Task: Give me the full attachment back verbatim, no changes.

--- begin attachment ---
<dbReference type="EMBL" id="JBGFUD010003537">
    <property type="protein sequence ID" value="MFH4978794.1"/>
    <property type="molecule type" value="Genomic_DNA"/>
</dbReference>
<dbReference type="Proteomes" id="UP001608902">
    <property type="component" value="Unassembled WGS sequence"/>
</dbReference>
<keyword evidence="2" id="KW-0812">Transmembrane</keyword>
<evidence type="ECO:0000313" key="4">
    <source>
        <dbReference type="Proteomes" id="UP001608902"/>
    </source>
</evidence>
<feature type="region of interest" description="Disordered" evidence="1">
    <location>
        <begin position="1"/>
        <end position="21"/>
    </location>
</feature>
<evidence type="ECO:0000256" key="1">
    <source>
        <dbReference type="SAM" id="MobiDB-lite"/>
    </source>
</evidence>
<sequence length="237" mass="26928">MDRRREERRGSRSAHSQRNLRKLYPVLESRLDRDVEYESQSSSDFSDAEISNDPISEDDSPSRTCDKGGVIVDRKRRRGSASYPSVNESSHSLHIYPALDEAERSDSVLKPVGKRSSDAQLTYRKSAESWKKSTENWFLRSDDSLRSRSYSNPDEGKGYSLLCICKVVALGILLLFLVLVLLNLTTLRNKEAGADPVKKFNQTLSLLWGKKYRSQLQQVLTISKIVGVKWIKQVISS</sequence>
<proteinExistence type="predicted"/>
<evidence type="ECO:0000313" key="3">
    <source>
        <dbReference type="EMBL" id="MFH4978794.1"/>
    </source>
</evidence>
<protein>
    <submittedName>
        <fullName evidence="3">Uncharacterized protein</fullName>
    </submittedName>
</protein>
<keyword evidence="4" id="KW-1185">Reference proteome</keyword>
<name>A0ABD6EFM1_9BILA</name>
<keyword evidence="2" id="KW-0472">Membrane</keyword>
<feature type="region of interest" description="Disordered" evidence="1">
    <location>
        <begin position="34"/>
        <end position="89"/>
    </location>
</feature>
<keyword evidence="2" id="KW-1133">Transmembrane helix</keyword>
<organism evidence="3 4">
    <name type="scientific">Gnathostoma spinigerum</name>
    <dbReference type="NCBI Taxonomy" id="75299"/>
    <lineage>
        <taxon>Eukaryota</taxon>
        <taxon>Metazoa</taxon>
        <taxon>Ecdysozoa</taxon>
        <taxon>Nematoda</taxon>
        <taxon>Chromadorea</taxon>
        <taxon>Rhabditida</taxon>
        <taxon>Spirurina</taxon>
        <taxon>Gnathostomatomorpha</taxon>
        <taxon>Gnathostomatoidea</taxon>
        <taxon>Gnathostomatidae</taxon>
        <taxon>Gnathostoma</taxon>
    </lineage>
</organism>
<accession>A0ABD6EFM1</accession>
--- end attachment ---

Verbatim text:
<dbReference type="EMBL" id="JBGFUD010003537">
    <property type="protein sequence ID" value="MFH4978794.1"/>
    <property type="molecule type" value="Genomic_DNA"/>
</dbReference>
<dbReference type="Proteomes" id="UP001608902">
    <property type="component" value="Unassembled WGS sequence"/>
</dbReference>
<keyword evidence="2" id="KW-0812">Transmembrane</keyword>
<evidence type="ECO:0000313" key="4">
    <source>
        <dbReference type="Proteomes" id="UP001608902"/>
    </source>
</evidence>
<feature type="region of interest" description="Disordered" evidence="1">
    <location>
        <begin position="1"/>
        <end position="21"/>
    </location>
</feature>
<evidence type="ECO:0000256" key="1">
    <source>
        <dbReference type="SAM" id="MobiDB-lite"/>
    </source>
</evidence>
<sequence length="237" mass="26928">MDRRREERRGSRSAHSQRNLRKLYPVLESRLDRDVEYESQSSSDFSDAEISNDPISEDDSPSRTCDKGGVIVDRKRRRGSASYPSVNESSHSLHIYPALDEAERSDSVLKPVGKRSSDAQLTYRKSAESWKKSTENWFLRSDDSLRSRSYSNPDEGKGYSLLCICKVVALGILLLFLVLVLLNLTTLRNKEAGADPVKKFNQTLSLLWGKKYRSQLQQVLTISKIVGVKWIKQVISS</sequence>
<proteinExistence type="predicted"/>
<evidence type="ECO:0000313" key="3">
    <source>
        <dbReference type="EMBL" id="MFH4978794.1"/>
    </source>
</evidence>
<protein>
    <submittedName>
        <fullName evidence="3">Uncharacterized protein</fullName>
    </submittedName>
</protein>
<keyword evidence="4" id="KW-1185">Reference proteome</keyword>
<name>A0ABD6EFM1_9BILA</name>
<keyword evidence="2" id="KW-0472">Membrane</keyword>
<feature type="region of interest" description="Disordered" evidence="1">
    <location>
        <begin position="34"/>
        <end position="89"/>
    </location>
</feature>
<keyword evidence="2" id="KW-1133">Transmembrane helix</keyword>
<organism evidence="3 4">
    <name type="scientific">Gnathostoma spinigerum</name>
    <dbReference type="NCBI Taxonomy" id="75299"/>
    <lineage>
        <taxon>Eukaryota</taxon>
        <taxon>Metazoa</taxon>
        <taxon>Ecdysozoa</taxon>
        <taxon>Nematoda</taxon>
        <taxon>Chromadorea</taxon>
        <taxon>Rhabditida</taxon>
        <taxon>Spirurina</taxon>
        <taxon>Gnathostomatomorpha</taxon>
        <taxon>Gnathostomatoidea</taxon>
        <taxon>Gnathostomatidae</taxon>
        <taxon>Gnathostoma</taxon>
    </lineage>
</organism>
<accession>A0ABD6EFM1</accession>